The Fun Side of Classics


Chiara is a classicist from Italy, currently studying classics at Pisa University.


When I was considering what to write my debut article about, I realized very quickly that this is a publication about Classical culture, and so everything about it could easily fit on here.
So, I decided to talk about a fun side of this subject: memes.

Let it be known that Italy is a particularly fertile territory for the diffusion of “classical” memes, given the fact that there is a whole High School devoted to the study of Classics.
So, when I was in high school - until last year- one of the funniest things that made an appearance in our day was checking the two Facebook accounts that made memes out of our study subjects: "Classicisti Disperati" (Desperate classicists) and "Il Superuovo" (The Superegg).

Both of these accounts are run by students, who just decided to share what they felt with other people, and in so doing, managed to bring together many people who work or study in this field.

I had a chat with the owners of the first page.

Q: Let’s start off with a question you have probably been asked a million times: who are you and how did you get the idea of starting a page, and then a blog about the Gymnasium (Liceo Classico in Italian - AN) and so on classical culture?
A: We are Domenico Palo e Federica setaro, two very desperate classicist (and about to graduate!). We met in Ginnasio (Translator’s Note: Ginnasio is the name for the first two years - out of five - of the Liceo Classico), we attended the same class in Giugliano, Campania, in the Naples hinterland, then Federica has had to move to the North for business reasons.
The idea for the page wasn’t perfected, but rather improvised. We spent a large part of the lessons mangling authors’ names and altering declensions of Greek and Latin substantives.
Given this inclination of ours, we were chatting over on Whatsapp on a day like any other, and we asked each other: why don’t we open a page about the Classico? A page where to express our fanciness and share our problems with other people and, therefore, show how the Classico isn’t a monster in the high school class, just because you “can’t find a job immediately after”.
So, after some random attempts and random names, we went for “Classicisti Disperati”, a name that alludes to the typical classicist’s condition: whether they are A students or not, they are destined to what Leopardi would have described as “studio matto e disperatissimo”, but still useful and not without purpose.

Q: Your profile has become a place for people to meet, for high schoolers of the present and of the past - and maybe of the future, hopefully - and also for University students who stuck to the subject: how does it feel to be such “catalysers” of this School life?
A: We are so honoured to be called with such a name. It’s a privilege we are very proud of. We would have never expected to involve so many people, both on Instagram and Facebook.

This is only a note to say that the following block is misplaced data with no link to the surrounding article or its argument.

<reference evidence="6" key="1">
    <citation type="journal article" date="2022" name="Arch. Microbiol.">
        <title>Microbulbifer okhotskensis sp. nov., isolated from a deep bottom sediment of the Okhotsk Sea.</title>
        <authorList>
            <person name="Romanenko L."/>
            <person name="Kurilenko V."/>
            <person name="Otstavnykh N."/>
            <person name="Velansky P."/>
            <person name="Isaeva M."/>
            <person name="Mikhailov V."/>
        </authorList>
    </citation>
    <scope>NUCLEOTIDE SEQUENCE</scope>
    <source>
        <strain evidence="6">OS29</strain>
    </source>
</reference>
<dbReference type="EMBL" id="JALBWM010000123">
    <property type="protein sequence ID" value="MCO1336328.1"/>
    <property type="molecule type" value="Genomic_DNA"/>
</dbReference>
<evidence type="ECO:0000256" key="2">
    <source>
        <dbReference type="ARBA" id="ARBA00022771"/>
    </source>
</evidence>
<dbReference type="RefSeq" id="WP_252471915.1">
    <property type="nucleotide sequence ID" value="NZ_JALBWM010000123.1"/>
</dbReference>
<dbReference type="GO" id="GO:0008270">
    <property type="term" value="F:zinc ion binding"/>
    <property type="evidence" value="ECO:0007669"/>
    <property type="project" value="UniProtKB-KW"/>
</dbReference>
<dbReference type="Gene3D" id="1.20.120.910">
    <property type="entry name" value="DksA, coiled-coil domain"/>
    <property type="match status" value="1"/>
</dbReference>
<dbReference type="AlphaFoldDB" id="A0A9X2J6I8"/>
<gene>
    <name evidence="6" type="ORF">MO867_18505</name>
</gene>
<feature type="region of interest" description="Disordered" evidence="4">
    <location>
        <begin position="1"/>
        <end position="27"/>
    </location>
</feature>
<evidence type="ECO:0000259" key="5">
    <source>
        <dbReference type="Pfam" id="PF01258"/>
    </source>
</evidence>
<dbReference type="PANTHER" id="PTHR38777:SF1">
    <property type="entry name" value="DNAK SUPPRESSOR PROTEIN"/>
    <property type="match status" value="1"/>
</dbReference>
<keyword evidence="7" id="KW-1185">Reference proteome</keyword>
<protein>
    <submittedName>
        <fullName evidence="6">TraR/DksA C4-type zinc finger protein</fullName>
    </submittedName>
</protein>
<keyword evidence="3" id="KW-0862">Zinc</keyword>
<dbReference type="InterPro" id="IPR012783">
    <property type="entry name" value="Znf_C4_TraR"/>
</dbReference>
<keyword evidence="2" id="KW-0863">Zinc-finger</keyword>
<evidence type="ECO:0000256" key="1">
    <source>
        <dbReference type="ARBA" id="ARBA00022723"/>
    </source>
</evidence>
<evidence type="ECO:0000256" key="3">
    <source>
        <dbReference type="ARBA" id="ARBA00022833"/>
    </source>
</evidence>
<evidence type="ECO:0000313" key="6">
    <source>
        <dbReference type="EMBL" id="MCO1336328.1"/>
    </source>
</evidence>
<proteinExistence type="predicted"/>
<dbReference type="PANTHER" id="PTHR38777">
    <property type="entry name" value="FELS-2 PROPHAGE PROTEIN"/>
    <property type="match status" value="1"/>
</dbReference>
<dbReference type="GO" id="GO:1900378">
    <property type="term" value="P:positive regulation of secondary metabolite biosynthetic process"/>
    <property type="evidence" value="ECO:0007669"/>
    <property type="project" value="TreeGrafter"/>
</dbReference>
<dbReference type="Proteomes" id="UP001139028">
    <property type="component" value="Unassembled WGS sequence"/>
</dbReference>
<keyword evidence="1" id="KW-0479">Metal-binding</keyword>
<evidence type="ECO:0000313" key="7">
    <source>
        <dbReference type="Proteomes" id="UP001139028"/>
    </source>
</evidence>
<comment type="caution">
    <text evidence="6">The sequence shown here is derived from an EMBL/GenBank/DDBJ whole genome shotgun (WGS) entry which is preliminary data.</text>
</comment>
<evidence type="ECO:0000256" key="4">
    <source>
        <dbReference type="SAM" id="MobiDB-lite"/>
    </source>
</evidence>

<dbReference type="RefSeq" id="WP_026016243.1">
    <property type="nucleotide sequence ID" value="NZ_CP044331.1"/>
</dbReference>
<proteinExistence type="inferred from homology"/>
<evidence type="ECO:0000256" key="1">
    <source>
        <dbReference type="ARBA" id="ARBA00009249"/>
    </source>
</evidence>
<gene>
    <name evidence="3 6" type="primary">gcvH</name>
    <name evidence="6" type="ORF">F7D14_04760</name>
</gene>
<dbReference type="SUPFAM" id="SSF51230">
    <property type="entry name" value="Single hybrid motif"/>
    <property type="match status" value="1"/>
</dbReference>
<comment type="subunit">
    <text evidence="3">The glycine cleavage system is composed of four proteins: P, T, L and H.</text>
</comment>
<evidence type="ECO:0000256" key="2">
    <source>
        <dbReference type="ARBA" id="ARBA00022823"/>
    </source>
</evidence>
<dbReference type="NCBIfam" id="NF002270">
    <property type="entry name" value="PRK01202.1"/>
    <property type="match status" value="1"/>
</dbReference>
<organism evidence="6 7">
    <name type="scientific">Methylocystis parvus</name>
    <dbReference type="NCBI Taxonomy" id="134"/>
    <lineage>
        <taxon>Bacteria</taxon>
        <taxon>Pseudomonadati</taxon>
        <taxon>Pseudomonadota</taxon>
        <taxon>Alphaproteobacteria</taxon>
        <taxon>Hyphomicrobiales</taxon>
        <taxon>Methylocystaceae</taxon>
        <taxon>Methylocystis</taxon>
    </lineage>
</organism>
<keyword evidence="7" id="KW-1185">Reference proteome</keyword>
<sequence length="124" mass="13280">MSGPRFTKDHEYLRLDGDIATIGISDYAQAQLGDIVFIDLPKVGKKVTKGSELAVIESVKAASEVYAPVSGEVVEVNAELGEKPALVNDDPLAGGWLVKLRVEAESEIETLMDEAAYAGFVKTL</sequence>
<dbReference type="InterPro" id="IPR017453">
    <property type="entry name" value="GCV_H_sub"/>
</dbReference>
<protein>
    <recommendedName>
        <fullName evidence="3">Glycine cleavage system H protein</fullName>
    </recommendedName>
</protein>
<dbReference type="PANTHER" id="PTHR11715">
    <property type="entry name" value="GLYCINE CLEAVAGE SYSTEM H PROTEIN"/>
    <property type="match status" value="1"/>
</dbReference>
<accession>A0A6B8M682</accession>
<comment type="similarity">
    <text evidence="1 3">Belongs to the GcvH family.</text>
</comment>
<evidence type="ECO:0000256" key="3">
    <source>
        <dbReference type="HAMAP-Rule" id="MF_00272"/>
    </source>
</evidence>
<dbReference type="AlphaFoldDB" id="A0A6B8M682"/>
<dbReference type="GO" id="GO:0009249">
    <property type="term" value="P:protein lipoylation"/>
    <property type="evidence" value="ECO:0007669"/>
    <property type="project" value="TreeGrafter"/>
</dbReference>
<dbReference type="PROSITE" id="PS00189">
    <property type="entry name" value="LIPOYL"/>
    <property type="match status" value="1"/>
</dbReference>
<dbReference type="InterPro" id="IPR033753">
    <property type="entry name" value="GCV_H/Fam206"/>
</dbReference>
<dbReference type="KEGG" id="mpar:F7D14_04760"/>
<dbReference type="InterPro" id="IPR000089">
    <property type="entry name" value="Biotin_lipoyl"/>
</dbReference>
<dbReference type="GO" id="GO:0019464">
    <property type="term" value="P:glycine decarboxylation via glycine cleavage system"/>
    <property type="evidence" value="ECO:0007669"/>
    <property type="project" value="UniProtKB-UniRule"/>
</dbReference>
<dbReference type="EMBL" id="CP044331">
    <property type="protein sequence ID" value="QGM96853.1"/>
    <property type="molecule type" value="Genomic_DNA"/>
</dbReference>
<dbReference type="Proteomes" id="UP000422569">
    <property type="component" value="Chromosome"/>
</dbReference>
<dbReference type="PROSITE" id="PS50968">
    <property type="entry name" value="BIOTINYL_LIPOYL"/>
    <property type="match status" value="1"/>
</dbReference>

Q: On the web, on any social network, everybody feels free to talk about anything, it is only a good thing that people also speak about classical culture. Through memes and such things the user group for this topics can expand. Does the culture of the classics fit in the shape of memes? Is it because it is a part of our culture and society’s substratum? Or maybe is it because it allows the birth of “inner jokes”, accessible just to who is in the business?
A: Classics are perfect for memes: Romans and Greeks alike used satire, irony as ploys. And this allows us to involve not only classicists, but also high schoolers who attend differently oriented schools. We get many messages from Science students, and also Language students.

Q: Greek and Latin are the two major subjects in our Gymnasium and they’re also The Telemachia’s cornerstone: what importance do you think they have in the modern life? Are they central for non-classicists? And for those who choose a different major after high school?
A: Just like we wrote on our very first article (on their blog, AN), Latin and Greek are not dead languages, but they are more alive than ever. They walk beside us, they live in us, all the time, in every circumstance. The Liceo Classico is a great teacher: it teaches to understand reality, to study the reasons behind an event, not to act on impulse, to reason.
It allows us to observe the world with different eyes: the method we apply to translate from Latin or Greek, looking carefully for verbs, subjects, predicates, adverbs: couldn’t that very same method apply to the difficulties in our lives? This is why the Classico is not just a school, it’s much more.
Studying classicity, even without this high school, is useful for every kind of career path, according to us, although it may seem strange.
And those classics students who after high school turn to different majors at University, majors who apparently have nothing to do with classics, they are in possess of a universal method, that can be applied to all contexts.

Q: You’re about to graduate high school, how much will these subjects - Latin and Greek - stay in your lives? And classic culture?
A: Latin and Greek will always be part of us. We think of them as our family members, a tad old, but tied to us indissolubly.

Q: Last few questions, point-blank:
Latin or Geek?
A: No hesitations:
Federica: Greek
Domenico: Greek

Q: Favourite Greek author?
A: Federica: Euripides
Domenico: Euripides

Q: Favourite Latin author?
A. Federica: Lucanus (M. A.)
Domenico:  Apuleius

Q: Favourite Greek work?
A: Federica: Alcestis
Domenico: Antigone

Q:Favourite Latin work?
A.Federica: Satyricon
Domenico: Apuleius’ Metamorphoses

Q: Something you feel like telling to The Telemachia’s readers?
A: We hope our message is clear and…. Long live classics!!

Kayla Kane